Here’s what Robert Drysdale (#6 on this list) had to say about him - "It’s not the fact that he is that tall, it’s that no one is used to going against someone that tall. You can’t just blame it on the fact that he’s tall though, the guy is incredible. He is very, very tight, especially when he is on top. You’ll see guys like Jacare, Margarida, or Xande beating him or coming very close to beating him, and those were basically judo matches. That’s why they were very close to beating him. I’m not the best guard player in the world, but I consider my guard to be above average. But it is very hard to play the guard with him. Look at his match against Romulo Barral in the finals of the open division. Romulo’s got one of the best guards in Brazilian jiu-jitsu, and Roger just walked through it. After watching that match it confirmed to me that it is just very hard to play guard with Roger. He is just so tight and so long that when you try to sweep him his base is everywhere. He spreads his weight so well he is hard to move.
He is also incredibly strong. I don’t know if you guys saw this in the finals of 2007 but he ripped my gi. He just ripped my sleeve apart. That was a brand new gi that I had never worn before! That’s not normal! That’s not normal, I don’t care what people say. I have never seen that happen in my life. When he did that I was like, “Holy, &*#!” He was pulling against my sleeve, and I had my hand on his collar with a pretty good grip, and he kept pulling. I thought to myself, “You’re crazy, you’re never going to get my arm out of there”. It was stuck on his collar and it wasn’t going to move. And he kept pulling until he ripped my gi. I have never seen that before. That’s amazing when you think about it. How many people can do that? It’s not like it’s used or anything, it was brand new. The guy is incredibly strong. It may not look like it, but he’s a freak.
But it’s not just that. He knows how to spread his weight, he knows his thing. I still see weaknesses in his game, but it’s hard to get to those positions so you can explore them. I think mentally he’s very prepared, physically very prepared, technically very prepared. He’s on a path where he wants to become the next Rickson Gracie. That’s what he works for. That’s why he has no sponsors, he doesn’t talk much, he’s that quiet guy. The “I’m the samurai” kind of thing. He’s a smart kid and I think he’s going to be the next Rickson. He’s incredible. I’ve got no excuses for losing to him. I still think he’s human, that I can beat him. I think that there are a lot of guys out there that can beat him. But I think that right now he’s the toughest guy with the gi. With the gi I can’t think of anyone better than him right now."


3) Ronaldo de Souza

Ronaldo de Souza or Jacaré as his is best known for his aggressive style in grapping. Jacaré is one of the top submission grapplers in the world, being the 2004 and 2005 Openweight World Jiu-Jitsu Champion and 2005 ADCC Absolute Division runner-up only losing to Roger Gracie. In 2006, Jacare drew with UFC Heavyweight Champion Randy Couture in a grappling contest.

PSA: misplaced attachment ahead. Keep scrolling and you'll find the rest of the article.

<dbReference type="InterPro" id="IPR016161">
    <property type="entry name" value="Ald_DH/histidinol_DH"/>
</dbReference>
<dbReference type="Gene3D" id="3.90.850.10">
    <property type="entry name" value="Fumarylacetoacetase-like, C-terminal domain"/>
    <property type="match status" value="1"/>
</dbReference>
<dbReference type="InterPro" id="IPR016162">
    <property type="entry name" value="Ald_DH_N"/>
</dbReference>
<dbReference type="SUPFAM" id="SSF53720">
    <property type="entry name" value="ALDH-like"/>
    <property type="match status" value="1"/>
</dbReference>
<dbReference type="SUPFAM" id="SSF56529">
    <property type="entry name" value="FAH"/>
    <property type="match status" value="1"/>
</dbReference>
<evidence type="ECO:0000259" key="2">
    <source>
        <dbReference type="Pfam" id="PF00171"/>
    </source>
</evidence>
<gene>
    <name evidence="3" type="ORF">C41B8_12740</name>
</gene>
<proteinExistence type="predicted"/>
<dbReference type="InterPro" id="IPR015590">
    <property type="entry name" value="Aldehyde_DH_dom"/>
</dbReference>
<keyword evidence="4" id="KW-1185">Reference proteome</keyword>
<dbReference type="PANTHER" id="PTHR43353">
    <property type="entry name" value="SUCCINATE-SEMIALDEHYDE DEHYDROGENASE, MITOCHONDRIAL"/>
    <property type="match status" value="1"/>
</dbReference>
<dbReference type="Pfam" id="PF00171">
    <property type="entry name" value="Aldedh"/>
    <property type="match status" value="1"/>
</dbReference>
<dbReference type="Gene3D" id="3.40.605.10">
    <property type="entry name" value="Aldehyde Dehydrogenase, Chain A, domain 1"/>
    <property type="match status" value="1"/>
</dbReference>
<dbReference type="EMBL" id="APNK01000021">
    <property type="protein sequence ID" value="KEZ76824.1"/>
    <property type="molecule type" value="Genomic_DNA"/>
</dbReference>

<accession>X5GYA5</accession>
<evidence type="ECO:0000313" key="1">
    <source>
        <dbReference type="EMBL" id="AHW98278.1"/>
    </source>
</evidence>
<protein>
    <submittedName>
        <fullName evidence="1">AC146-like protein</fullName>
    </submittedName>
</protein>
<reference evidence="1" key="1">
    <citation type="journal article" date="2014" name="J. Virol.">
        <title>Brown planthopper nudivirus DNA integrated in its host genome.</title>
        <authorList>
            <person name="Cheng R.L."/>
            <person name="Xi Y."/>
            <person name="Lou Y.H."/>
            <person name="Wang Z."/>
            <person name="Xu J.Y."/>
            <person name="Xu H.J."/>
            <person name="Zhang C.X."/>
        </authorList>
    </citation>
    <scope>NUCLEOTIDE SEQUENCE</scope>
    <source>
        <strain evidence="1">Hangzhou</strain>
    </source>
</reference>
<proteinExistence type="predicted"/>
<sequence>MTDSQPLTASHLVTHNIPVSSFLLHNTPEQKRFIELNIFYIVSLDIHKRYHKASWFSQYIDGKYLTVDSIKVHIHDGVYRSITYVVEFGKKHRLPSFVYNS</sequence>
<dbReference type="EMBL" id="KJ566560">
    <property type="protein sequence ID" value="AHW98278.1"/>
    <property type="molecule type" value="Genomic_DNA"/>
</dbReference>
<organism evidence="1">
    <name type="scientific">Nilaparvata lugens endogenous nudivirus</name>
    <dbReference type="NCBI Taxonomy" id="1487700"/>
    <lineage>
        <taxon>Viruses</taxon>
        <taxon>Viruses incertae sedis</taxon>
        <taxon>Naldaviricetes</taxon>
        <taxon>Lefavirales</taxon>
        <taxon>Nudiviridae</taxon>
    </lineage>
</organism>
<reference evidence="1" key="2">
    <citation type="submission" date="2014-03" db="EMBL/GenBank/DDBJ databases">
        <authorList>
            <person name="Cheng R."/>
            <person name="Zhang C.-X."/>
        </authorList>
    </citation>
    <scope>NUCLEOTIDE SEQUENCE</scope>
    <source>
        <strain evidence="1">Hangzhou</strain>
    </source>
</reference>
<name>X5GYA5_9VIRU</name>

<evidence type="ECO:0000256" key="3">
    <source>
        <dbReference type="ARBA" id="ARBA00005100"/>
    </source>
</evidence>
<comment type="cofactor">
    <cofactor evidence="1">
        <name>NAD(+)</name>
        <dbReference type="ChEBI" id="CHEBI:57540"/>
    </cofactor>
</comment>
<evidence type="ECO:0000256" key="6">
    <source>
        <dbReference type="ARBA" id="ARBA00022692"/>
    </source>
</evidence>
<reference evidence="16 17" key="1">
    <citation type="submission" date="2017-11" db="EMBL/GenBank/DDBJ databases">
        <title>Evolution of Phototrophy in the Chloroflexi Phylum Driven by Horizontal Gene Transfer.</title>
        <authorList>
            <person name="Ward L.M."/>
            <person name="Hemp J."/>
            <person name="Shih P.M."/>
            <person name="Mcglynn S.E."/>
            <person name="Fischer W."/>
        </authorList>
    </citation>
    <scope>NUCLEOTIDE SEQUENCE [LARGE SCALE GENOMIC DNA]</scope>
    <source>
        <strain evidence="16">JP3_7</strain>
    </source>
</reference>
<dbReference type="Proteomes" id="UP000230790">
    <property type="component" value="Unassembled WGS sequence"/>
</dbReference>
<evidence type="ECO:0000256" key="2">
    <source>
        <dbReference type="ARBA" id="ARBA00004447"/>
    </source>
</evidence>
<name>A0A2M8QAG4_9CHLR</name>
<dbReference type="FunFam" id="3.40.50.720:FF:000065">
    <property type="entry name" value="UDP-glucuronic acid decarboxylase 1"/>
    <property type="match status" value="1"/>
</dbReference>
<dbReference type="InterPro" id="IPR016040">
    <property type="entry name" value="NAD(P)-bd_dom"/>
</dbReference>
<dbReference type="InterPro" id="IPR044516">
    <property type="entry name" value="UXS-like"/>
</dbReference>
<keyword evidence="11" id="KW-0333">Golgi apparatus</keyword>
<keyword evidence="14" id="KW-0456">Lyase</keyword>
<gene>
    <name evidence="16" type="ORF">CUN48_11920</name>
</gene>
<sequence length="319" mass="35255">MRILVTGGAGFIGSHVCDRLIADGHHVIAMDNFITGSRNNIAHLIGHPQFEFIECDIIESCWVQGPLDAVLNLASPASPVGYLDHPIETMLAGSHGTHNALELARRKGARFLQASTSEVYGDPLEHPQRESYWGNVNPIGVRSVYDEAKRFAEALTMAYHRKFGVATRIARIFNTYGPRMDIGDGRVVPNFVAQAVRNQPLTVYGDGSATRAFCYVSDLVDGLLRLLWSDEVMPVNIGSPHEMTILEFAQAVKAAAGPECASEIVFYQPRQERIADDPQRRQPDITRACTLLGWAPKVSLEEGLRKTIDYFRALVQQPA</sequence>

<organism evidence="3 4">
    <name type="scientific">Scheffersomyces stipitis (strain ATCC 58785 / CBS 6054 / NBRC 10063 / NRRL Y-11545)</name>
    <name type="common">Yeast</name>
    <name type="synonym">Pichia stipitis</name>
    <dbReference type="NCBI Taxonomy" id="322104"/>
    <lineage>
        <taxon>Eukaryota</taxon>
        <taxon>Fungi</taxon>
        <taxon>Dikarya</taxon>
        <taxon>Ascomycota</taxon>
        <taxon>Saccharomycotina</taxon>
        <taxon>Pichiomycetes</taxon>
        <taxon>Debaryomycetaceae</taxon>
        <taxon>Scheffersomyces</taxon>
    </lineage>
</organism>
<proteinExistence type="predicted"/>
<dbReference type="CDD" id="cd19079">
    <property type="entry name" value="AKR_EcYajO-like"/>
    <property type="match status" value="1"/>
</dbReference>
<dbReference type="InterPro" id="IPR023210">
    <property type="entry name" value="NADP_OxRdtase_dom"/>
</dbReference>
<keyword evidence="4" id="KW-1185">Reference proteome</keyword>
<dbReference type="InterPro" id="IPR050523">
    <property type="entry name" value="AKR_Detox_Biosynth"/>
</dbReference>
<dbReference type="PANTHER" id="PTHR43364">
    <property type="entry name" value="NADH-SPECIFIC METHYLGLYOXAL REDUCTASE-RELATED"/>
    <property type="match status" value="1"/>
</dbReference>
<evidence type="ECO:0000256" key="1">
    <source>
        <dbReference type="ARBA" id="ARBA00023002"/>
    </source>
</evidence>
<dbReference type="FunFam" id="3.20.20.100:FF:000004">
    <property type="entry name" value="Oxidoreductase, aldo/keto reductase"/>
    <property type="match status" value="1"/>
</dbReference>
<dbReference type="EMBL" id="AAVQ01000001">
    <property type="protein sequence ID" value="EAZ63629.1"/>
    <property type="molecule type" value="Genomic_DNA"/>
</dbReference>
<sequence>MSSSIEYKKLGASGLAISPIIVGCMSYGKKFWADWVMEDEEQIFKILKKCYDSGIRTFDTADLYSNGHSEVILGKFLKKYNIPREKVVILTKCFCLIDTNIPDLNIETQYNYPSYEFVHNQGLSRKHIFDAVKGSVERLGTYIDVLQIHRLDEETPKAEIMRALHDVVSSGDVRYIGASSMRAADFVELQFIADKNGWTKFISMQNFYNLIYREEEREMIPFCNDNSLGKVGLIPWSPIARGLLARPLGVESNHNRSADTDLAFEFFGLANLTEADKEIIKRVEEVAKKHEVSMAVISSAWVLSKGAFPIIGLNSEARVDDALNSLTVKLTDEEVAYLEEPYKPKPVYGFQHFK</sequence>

Right now Jacaré has been focusing on mixed martial arts and has stepped back from Brazilian Jujitsu. If he was only doing BJJ he would certainly be the top spot.

Jacare is a god of jiu jitsu and definitely deserves this spot. Just checkout this youtube highlight Jacare Youtube Highlight




4) Andre Galvao

Is known for his base and incredible balance. He is very quick and fast when he grapplers but is very patient. Once Galvao has your back he is one of the best finishers in the game. He has great half guard sweeps. At the 2008 Pan Ams he won the middleweight black belt division as well as the Brasa black belt also won the absolute division as well. Presently he is the seven-time Brazilian Jiu Jitsu World Champion.




Galvao has been trained under the tutelage of two of the most progressive and accomplished BJJ'ers of modern times, Fernando "Terere" and Leozinho Vieira and certainly deserves his spot in this top-10 ranking.

Having signed with DREAM and won the first three of his fights, he is now focused on MMA. He currently trains with Wanderlei Silva but we all hope to have him back in the Jiu Jitsu game some time in the future.

5) Antonio Braga Neto

He is a World Champion in Brazilian Jiu-Jitsu with 16 years of experience. Braga is the 2008 Mundials Super Heavyweight Black Belt World Champion. He is also the 2008 No Gi World Champion and the 2009 Pan Amerian Absolute and Super HeavyWeight Champion.

He is the only person to have ever won the Mundials World Championships at the blue, purple, brown, and black belt levels. A very big fighter, Antonio is also surprisingly agile and quick on his feet. 2009 seems to be his coming out party and he is one of the best BJJ fighters to watch out for. He is due to compete in the 2009 World Championships where he will face the most awesome jiu jitsu players of today. We will be watching!




6) Robert Drysdale

Robert Drysdale has Brazilian roots. Born in the US, his family he moved to Brazil in 1987 at the age of six where he first got the taste of jiu jitsu. He received his Black Belt in 2004 from the famed Leo Vieira from the Brasa Jiu-Jitsu Club in São Paulo, Brazil and became the 2007 ADCC Submission Wrestling World Championship Open Division ADCC, submitting Marcelo Garcia.